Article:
Thai and Cambodian troops clashed for a fourth straight day on Monday over a disputed border area surrounding a 900-year-old mountaintop temple as Cambodia urged the U.N. Security Council to intervene.
Shelling and machinegun fire resounded in the morning in the 4.6-sq-km (two-sq-mile) contested area around the 11th-century Preah Vihear temple on a escarpment covered in jungle and claimed by both Southeast Asian neighbors, witnesses said.
Fighting in the area killed at least five people on Friday and Saturday, the deadliest clashes since Cambodia’s bid in 2008 to list the Hindu ruins as a World Heritage Site sparked sporadic exchanges of fire in the rugged area.
Cambodian Prime Minister Hun Sen called on the Security Council to convene an urgent meeting, accusing Thailand of “repeated acts of aggression” that have killed Cambodians and caused a wing of the temple to collapse.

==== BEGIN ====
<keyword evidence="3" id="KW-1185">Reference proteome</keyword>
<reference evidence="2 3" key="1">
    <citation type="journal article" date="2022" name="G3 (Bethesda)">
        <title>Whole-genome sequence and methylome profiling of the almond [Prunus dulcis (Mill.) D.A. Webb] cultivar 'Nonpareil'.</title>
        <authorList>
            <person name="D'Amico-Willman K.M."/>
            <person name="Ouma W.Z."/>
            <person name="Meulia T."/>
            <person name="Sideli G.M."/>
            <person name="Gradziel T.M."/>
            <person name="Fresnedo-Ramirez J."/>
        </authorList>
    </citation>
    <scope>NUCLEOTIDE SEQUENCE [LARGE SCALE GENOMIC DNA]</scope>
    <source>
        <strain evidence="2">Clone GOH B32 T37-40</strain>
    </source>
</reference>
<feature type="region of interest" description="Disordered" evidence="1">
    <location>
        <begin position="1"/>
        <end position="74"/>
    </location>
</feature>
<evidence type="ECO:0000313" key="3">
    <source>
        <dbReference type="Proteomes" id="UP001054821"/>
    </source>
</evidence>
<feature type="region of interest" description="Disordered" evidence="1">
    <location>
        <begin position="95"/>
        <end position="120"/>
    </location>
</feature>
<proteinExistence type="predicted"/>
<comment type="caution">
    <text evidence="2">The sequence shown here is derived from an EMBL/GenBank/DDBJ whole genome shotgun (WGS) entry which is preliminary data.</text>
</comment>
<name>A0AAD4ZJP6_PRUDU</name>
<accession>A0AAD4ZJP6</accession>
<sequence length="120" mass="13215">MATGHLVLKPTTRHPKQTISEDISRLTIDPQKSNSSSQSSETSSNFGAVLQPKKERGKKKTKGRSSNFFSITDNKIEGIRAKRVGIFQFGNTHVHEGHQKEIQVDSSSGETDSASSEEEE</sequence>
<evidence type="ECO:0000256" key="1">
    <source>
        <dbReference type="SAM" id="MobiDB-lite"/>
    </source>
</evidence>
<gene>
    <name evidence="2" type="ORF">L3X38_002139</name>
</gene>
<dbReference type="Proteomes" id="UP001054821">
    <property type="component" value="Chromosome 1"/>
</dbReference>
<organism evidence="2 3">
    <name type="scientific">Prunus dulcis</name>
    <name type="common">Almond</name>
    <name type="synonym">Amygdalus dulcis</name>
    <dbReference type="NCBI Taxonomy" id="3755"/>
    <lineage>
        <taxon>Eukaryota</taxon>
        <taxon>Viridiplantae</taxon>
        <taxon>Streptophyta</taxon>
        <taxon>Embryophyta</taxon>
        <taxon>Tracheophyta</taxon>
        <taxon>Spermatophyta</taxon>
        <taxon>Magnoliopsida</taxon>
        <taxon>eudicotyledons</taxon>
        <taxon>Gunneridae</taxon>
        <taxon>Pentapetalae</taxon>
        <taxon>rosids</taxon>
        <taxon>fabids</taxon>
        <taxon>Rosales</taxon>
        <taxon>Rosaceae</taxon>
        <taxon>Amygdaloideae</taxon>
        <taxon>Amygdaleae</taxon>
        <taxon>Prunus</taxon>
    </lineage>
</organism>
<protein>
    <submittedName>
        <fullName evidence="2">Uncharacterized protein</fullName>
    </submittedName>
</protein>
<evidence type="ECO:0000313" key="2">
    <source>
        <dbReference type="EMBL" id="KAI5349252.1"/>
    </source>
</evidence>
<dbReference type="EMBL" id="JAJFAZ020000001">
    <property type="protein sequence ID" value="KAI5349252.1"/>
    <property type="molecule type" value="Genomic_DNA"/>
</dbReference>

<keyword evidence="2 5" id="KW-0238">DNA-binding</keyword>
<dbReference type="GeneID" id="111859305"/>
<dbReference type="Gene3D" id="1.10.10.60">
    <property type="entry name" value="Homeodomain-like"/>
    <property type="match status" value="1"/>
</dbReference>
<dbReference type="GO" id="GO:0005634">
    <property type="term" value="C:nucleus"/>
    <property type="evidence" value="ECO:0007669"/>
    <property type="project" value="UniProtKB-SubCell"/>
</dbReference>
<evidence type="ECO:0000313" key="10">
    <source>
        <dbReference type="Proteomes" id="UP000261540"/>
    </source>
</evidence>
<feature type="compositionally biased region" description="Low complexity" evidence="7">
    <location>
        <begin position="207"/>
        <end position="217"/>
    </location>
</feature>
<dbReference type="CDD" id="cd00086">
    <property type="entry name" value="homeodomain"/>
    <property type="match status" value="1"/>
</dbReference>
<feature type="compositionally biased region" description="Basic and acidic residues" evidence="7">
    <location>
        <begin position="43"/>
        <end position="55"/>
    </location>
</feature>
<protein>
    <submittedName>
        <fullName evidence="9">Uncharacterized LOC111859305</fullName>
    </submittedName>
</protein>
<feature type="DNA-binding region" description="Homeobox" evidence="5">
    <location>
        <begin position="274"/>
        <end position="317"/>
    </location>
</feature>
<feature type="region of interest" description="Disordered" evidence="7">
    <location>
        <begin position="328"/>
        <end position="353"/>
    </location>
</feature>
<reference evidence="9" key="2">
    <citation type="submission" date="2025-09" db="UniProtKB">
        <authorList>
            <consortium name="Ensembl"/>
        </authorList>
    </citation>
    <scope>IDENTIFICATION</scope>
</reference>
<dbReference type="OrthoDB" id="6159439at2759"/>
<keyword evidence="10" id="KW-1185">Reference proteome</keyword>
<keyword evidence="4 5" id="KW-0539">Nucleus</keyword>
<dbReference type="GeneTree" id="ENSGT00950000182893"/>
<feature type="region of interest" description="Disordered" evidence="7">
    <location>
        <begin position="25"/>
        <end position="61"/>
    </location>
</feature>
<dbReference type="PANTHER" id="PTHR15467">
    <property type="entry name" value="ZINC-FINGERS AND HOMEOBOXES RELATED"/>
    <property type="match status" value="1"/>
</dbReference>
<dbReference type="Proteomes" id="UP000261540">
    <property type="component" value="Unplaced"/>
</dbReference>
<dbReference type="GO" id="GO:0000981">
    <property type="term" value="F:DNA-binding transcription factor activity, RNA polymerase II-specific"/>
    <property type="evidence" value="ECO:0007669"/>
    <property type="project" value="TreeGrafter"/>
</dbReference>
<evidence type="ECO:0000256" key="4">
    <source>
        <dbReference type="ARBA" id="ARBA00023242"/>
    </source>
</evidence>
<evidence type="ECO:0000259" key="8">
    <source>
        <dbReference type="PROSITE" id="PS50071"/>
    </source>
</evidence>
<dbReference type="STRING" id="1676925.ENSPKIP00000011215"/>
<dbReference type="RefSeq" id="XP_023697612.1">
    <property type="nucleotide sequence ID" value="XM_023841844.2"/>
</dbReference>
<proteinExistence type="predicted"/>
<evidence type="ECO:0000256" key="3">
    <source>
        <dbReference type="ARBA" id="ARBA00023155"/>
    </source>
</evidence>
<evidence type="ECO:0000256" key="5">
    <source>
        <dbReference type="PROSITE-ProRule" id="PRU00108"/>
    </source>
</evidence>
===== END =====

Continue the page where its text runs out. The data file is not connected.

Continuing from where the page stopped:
U.N. Secretary-General Ban Ki-moon said in a statement he was “deeply concerned” and urged both sides to cease fire and find a “lasting solution” to the dispute, echoing a similar statement by Washington over the weekend.
The number of fatalities is unclear.
The Cambodian government has said three of its nationals, including two soldiers, have been killed.
Thai media say as many as 64 Cambodians died, quoting army sources. That could not be verified by witnesses contacted by Reuters in Cambodia.
The Thai army says a soldier and a villager were killed on Friday and Saturday and that at least 20 soldiers were wounded.
Thousands have fled villages on the Thai side and hundreds of Cambodians have been evacuated, with each side accusing the other of firing first and of infringing on its territory.